Worldview and the Missional Task

Terry C. Muck

Scholars differ in their understanding of worldview. They do not differ in their agreement that worldview is—that is, it exists. Naturalists and biologists, psychologists, anthropologists and sociologists, and philosophers and theologians all acknowledge that human beings have a way of organizing their experiences that results in a set of beliefs and feelings and actions that are more or less coherent and morally useful.

To be sure, they do not all call it the same thing. “Worldview,” the default term we will use in this essay, is a translation of a term basic to German rationalistic philosophy, Weltanschauung, which they used to refer to an epistemological category, worldwide perception. This derivation of the term, and many of its attendant tenets, have been particularly useful to American evangelical theologians (circa 1959-2000).

Perhaps what we are acknowledging here is that the function that worldview serves—to filter and organize the incredible number of sensory inputs we all experience every moment of our lives—must be done. All the aforementioned disciplines seem to stipulate that. The question, then, is how that is done at the most basic human level. Where scholars differ is not whether worldview is, but what worldview is and how it functions.

The variety of their disagreements is immense, as one might expect. But it may be possible to get a handle on this universe of opinion in two ways. One is to recognize that many of the divergences are discipline specific, that is, they follow the common assumptions respectively of philosophy, theology, sociology, anthropology, psychology, and biology. A second way is to identify common categories of the disagreements themselves. Certain themes/questions reoccur even across disciplines. Since in the second half of this essay I am going to make some applications of worldview theory to Christian theology and mission, I have identified three of the common recurring themes/questions that seem to have particular salience to that application:

  • What is the composition of worldviews? Is a worldview made up only of rational statements (propositions and dogmas)? Or is it also influenced by affects or feelings? Can it be considered apart from actions (volitions) that result from cognition and affect?
  • What is the most important unit of analysis in worldview study? Biological organisms? Individual personalities? Social and cultural groupings? Ideological constructs? Supernatural revelations? How do all of these commonly acknowledged units relate to one another?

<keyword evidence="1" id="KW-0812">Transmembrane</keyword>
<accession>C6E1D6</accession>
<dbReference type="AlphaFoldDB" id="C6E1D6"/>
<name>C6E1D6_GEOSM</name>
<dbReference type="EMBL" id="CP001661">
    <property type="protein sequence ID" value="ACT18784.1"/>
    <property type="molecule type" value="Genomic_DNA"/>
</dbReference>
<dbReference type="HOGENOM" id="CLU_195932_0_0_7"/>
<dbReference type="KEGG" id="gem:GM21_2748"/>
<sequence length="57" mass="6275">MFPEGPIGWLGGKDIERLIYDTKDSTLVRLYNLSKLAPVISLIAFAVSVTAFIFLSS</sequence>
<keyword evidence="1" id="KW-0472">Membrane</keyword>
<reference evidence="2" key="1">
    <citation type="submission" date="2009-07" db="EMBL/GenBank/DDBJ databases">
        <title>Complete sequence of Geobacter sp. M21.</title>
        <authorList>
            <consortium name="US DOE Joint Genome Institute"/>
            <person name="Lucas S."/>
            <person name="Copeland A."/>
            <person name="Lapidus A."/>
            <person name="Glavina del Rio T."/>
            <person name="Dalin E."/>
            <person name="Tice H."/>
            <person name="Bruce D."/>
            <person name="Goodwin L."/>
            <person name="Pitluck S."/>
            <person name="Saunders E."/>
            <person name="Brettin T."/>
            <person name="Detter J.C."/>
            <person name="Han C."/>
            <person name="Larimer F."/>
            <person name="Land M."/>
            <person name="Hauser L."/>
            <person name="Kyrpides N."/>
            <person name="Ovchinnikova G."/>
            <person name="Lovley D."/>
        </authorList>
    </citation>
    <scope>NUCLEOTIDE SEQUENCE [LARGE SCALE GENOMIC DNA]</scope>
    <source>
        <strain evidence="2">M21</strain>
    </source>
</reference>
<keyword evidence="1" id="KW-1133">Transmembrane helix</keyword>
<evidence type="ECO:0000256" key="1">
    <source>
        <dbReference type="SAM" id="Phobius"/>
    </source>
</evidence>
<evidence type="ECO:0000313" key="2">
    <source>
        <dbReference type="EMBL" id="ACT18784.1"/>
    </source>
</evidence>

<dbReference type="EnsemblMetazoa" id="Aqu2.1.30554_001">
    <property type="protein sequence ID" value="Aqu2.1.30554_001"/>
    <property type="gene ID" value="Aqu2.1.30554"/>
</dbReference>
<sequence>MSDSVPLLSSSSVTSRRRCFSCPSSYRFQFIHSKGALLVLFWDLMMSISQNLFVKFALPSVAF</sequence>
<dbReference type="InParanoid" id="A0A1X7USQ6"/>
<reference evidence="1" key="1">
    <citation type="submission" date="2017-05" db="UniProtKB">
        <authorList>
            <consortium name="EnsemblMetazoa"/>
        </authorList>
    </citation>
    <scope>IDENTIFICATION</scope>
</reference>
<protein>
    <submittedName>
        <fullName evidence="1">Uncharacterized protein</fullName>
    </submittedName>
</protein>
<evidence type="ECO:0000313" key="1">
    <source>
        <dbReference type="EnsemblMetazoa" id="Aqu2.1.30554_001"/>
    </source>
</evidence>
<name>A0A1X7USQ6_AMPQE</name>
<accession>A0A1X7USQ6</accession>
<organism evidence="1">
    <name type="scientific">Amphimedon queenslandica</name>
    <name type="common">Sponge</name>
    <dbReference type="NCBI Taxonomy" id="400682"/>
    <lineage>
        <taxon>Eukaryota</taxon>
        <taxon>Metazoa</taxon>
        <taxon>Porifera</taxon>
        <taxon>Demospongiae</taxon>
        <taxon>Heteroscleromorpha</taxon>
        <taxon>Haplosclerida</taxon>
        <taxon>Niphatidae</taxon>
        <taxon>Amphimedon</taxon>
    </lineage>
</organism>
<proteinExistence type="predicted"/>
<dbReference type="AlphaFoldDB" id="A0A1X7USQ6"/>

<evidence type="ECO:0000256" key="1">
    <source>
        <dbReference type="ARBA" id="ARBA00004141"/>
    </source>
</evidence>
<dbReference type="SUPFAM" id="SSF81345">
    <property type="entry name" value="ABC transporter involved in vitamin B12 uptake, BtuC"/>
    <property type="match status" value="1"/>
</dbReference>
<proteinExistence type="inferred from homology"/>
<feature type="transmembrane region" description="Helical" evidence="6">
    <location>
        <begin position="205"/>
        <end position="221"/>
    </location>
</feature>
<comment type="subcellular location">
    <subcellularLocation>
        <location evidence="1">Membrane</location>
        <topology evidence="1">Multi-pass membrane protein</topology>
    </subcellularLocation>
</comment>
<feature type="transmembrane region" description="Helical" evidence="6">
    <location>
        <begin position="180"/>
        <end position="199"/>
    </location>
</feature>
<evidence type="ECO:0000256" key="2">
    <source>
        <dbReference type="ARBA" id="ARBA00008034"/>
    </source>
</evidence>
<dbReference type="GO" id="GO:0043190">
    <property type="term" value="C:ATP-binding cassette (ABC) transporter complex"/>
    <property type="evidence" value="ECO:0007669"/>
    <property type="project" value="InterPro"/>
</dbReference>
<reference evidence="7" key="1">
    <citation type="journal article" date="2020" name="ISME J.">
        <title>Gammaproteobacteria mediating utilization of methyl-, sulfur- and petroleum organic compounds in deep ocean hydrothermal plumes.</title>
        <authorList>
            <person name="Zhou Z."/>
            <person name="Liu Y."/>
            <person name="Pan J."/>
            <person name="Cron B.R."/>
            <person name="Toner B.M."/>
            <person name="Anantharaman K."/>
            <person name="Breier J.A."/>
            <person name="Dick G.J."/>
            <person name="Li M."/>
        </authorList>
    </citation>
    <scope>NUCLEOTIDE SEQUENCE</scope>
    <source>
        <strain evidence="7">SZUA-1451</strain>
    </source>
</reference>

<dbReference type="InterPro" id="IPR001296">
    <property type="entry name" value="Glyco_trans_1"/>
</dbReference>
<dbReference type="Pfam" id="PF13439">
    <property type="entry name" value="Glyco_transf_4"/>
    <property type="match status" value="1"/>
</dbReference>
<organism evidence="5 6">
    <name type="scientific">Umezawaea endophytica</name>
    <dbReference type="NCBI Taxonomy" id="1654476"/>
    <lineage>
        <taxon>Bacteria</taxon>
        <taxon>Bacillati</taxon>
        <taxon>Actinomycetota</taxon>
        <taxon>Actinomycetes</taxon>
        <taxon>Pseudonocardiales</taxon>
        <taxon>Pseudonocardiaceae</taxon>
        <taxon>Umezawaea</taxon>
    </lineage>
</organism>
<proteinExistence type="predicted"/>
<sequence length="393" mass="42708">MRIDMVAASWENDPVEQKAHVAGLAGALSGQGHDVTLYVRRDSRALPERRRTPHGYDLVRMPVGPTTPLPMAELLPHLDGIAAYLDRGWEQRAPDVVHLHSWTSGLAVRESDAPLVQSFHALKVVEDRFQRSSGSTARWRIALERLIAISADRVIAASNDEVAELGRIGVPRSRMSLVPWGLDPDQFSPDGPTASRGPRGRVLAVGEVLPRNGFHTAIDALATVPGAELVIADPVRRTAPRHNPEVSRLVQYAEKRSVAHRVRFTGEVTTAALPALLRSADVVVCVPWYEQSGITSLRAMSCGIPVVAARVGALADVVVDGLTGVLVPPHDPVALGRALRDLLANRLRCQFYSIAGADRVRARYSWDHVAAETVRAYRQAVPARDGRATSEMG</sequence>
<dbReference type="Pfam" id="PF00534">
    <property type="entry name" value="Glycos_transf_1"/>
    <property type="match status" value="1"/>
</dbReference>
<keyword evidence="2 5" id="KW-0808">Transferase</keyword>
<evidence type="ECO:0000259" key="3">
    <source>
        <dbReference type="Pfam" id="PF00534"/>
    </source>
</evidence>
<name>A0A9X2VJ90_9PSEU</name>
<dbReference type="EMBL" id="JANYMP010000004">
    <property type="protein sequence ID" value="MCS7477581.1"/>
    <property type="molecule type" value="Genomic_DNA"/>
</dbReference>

• Are worldviews basically mutable or immutable? Are they the immutable givens of nature? Or, the constantly shifting sands of nurture? If changeable, what are the dynamics of that change?

As we have already indicated, philosophers tend to view worldviews in the rational abstract. They are systems of thought held by human beings, to be sure, but systems with the ability to be divorced from individual minds in order to be held and acted upon by many. Although many may live and breathe according to worldviews adhered to at an unconscious level, Weltanschauungs are best understood as conscious articulations, changed and modified according to commonly accepted systems of logic and critical thinking.

Popular religious philosophers such as F.A. Schaeffer applied this understanding of worldview to Christian theology. Schaeffer’s retreat center in L’Abri, Switzerland, specialized in identifying philosophical worldviews and then showing how those worldviews might each be seen in light of Christian faith. Schaeffer’s method spawned an influential stream of Christian theology and discipleship, led by popular writers such as J.A. Sire, J. McDonald, and R. Chandler.

Theologians, properly understood, often seem to be producing what one might call Christian worldviews, but closer examination indicates that the orthodox ones at least are articulating what might more properly be called “heavenviews.” The whole point of biblical teaching is that truth comes from God not humans. The essential point of religions worldwide is that truth is transcendent. This is what distinguishes theology from philosophy.

An illustrative example of this approach is A. Nygren, the Scandanavian theologian and author of Agape and Eros (University of Chicago, 1982). Nygren’s terminology for worldview is “fundamental motif.” He argues that agape, God’s selfless love for humanity, is the fundamental motif of Christianity. Nygren borrows the idea of fundamental motif from the world of art where motifs are seen as that which holds a piece of art together, its theme. Motif research applied to theology penetrates “behind the modes of expression, thought forms, and circle of ideas, to the fundamental religious sentiment.” One feature of Nygren’s theology is that he recognizes that a motif “can be an underlying sentiment” not just an idea. At one point he calls it a “general attitude toward life.” Agape, then, as Christianity’s fundamental motif, is its “basic idea,'” its “driving power,” its “character as a whole.” It is true, beautiful, good, and eternal. As an unchangeable element, it is to be identified, understood, and responded to.

One of psychology’s enduring contributions to worldview theory is its addition of volition (behavior) to philosophical cognition and religious affect as its components. William James, the dean of early American psychologists, did not consider a thought or a feeling as a part of a person’s “worldview” (he sometimes did not use the term, opposed as he was to German idealistic rationalism) until it could be seen to eventuate in an action.

James’ understanding of worldview differed from other psychologist’s understanding of it as archetype (Jung) or unconscious (Freud). Instead, he considered it the root part of one’s observable personality. Today, worldview in psychological terms has developed from there. Modern psychologists are likely to use terms such as “shared assumptions,” acknowledging that individuals do develop in communities. Still, individuals change and shift these shared assumptions based on their unending stream of experiences and sensory data.

Worldview theory has tended to be one good common ground between anthropology and Christian theology, particularly the missiological theories and strategies encompassed by the word “contextualization.” Some modern anthropologists have begun to question the use of worldview theory, but historically it has been seen as a useful construct for describing the rational component of small-scale cultures. Christian anthropologists like M.A. Rynkiewich define culture as the operative unit of the groups they study: “The ideas, feelings, and values of a people.” Worldview is usually seen as the “ideas” part of that triumvirate.